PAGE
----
Are you planning a visit to Quebec City? Walking the streets of Old Quebec City is a must! Our Tourist Scavenger Hunt takes you from the Chateau Frontenac to the Civilization Museum, up Parliament Hill, and every attraction in between them.
You will have to solve challenges at every step to discover your next destination. As well, you will learn a little history and other interesting facts such as the best restaurants along the way.
2 starting points are available! The 1st starts at the Chateau Frontenac and ends at Quebec’s Notre-Dame Cathedral. The 2nd starts near the Cruise Terminal of the Port of Quebec and ends at the Civilisation Museum.
- Chateau Frontenac
- Old Port
- Public Market of the Old Port
- Parliament Hill and National Assembly
- Palais Train Station
- Le Petit Champlain
- Civilisation Museum
- Place Royale
- Capitole de Québec
- Espace 400e
We have visited Quebec many times over the years and tested this scavenger hunt in June 2018.
- Starting point 1: outside of 10 Rue Sainte-Anne, Québec, QC G1R 4S7, in front of the Samuel de Champlain statue next to Chateau Frontenac.
- Starting point 2: at the intersection of Barricade & Dalhousie, near the Cruise Terminal in the Port of Quebec.
- Distance: 4.6 km / 2.9 mi
- Duration: about 3 hours.
- Method: Walking
- A well-charged smartphone with internet access (LTE, 4G or 3G – Wifi is insufficient).
- Bottle of water
- A local road map or tourist map
Quebec City, on the St. Lawrence River, was founded in 1608 by Samuel de Champlain. The old city is fortified by ramparts and many doors to protect its citizens. It is one of the oldest cities in North America.
Quebec City is the Capital of the province of Quebec, the only French-speaking province in Canada. It has a population of over 800,000 in its metropolitan community. Previously, it has been the capital of New France, Lower Canada and, for a short time, United-Canada.
Its name comes from the Algonquin word, Kebec, meaning “where the river narrows”. Earlier, Jacques Cartier met an Iroquois settlement on this site when he discovered it officially for François 1st, King of France, in 1535. Their village was called Stadacone.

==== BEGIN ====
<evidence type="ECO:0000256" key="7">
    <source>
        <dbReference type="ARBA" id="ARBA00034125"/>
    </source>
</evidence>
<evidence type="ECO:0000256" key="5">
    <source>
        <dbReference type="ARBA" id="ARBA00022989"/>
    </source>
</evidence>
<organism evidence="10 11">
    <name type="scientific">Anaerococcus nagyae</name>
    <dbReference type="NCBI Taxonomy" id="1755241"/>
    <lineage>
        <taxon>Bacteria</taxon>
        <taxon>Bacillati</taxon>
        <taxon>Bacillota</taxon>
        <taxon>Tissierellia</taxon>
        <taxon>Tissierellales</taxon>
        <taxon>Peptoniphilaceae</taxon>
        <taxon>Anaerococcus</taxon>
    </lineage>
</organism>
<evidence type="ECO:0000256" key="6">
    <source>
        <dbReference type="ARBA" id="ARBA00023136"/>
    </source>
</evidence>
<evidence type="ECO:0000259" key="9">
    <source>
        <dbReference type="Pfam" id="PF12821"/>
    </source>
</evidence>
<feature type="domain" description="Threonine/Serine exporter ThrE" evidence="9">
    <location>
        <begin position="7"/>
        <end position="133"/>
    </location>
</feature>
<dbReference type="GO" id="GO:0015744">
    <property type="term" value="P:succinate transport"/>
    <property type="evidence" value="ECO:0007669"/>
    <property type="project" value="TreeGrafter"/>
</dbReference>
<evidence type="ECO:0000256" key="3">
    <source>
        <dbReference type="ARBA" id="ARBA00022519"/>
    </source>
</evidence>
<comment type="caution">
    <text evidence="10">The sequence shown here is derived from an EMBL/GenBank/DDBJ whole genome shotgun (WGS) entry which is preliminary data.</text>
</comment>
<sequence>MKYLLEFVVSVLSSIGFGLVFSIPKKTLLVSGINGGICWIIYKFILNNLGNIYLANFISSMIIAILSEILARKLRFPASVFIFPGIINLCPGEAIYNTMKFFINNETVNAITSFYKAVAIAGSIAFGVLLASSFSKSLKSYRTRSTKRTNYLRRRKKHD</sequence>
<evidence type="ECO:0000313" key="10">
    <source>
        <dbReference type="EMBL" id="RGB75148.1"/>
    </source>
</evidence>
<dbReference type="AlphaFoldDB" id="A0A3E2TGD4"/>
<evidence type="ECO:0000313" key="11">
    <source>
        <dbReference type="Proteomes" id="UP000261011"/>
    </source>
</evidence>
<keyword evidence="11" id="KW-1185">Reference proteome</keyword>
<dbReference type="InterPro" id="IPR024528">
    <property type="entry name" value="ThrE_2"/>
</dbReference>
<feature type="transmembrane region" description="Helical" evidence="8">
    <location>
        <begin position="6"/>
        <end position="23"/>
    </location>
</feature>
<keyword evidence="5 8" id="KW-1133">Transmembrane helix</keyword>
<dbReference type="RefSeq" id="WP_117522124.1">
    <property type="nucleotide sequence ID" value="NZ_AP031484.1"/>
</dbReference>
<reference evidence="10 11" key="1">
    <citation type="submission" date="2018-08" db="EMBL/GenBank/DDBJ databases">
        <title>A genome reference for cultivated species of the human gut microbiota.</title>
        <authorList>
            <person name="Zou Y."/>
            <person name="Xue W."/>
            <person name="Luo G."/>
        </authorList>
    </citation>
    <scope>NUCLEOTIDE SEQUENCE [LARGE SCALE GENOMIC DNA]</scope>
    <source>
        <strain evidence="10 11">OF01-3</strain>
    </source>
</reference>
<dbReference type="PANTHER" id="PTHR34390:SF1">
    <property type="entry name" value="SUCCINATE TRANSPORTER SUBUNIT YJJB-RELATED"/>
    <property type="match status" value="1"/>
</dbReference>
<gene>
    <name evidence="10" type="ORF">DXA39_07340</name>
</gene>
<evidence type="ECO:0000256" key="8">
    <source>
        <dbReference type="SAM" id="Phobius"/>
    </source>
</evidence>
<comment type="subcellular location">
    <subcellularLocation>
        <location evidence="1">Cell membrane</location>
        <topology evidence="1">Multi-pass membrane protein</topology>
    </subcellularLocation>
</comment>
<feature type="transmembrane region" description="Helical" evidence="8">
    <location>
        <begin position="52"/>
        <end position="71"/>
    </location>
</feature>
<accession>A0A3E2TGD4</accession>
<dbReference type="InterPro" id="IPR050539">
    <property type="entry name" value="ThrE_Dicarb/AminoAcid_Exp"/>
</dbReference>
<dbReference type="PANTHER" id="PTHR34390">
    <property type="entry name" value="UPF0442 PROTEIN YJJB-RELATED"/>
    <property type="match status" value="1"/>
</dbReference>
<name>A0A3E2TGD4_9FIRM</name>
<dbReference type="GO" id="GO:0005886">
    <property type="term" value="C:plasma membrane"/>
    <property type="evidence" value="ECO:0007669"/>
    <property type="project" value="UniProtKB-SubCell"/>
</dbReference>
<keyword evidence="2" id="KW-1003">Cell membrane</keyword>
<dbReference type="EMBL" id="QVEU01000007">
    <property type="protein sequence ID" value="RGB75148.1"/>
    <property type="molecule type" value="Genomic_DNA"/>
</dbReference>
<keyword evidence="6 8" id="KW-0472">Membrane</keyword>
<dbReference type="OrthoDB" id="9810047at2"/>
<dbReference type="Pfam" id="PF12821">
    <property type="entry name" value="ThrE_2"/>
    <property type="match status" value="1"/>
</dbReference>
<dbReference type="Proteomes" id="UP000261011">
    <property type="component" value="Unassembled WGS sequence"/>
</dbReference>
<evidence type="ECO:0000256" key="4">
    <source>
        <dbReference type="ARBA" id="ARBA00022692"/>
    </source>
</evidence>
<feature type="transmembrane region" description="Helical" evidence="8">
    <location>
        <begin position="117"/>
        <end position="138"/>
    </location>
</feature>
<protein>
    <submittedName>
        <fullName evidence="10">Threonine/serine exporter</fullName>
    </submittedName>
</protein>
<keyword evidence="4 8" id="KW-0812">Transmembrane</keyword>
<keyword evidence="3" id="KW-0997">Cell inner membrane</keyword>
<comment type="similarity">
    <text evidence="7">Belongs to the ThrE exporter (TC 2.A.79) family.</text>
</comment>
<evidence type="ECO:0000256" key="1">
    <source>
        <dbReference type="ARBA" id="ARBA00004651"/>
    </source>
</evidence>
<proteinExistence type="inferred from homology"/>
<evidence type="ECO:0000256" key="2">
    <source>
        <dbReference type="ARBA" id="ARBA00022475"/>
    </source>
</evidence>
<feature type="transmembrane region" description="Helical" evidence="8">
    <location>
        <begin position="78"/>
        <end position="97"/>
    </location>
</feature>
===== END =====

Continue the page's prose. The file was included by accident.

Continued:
During his third trip in 1541, his men discovered small white stones they believe to be diamond, on the current Cap-aux-Diamants. This is where Parliament Hill and Old Quebec stand. However, it was only quartz.
It is only 60 years later that Samuel de Champlain launched the colonization of Quebec and Quebec City itself.
The French occupied New France until 1759 when the siege of Quebec, then the Battle of the Plains of Abraham handed the capital over to the British troops.
Quebec City was later attacked by Americans in 1775, just before the American Revolution, in which some “loyalist” Canadians took part in support of the British.
Quebec shared with Toronto the title of capital of United Canada from 1859 to 1865 before transferring definitively to Ottawa. In 1864, the “Quebec Conference” was held here where the Canadian confederation was discussed and prepared. It is finalized in 1867.
The current condition of the fortifications is largely due to Lord Dufferin, Governor General of Canada. By 1872 he wanted Quebec to attract tourists from Europe. He, therefore, ordered the preservation and reconstruction of the city’s fortifications, not for its defense, but for its embellishment.
Because of its position, Quebec hosted an average of 30,000 immigrants annually from 1830 onward.
The Quebec Bridge finally linked Quebec City to Levis on the south shore in 1917, making it easier to cross, and to travel by train to other destinations.
The Quebec City Tourist Scavenger Hunt is available!
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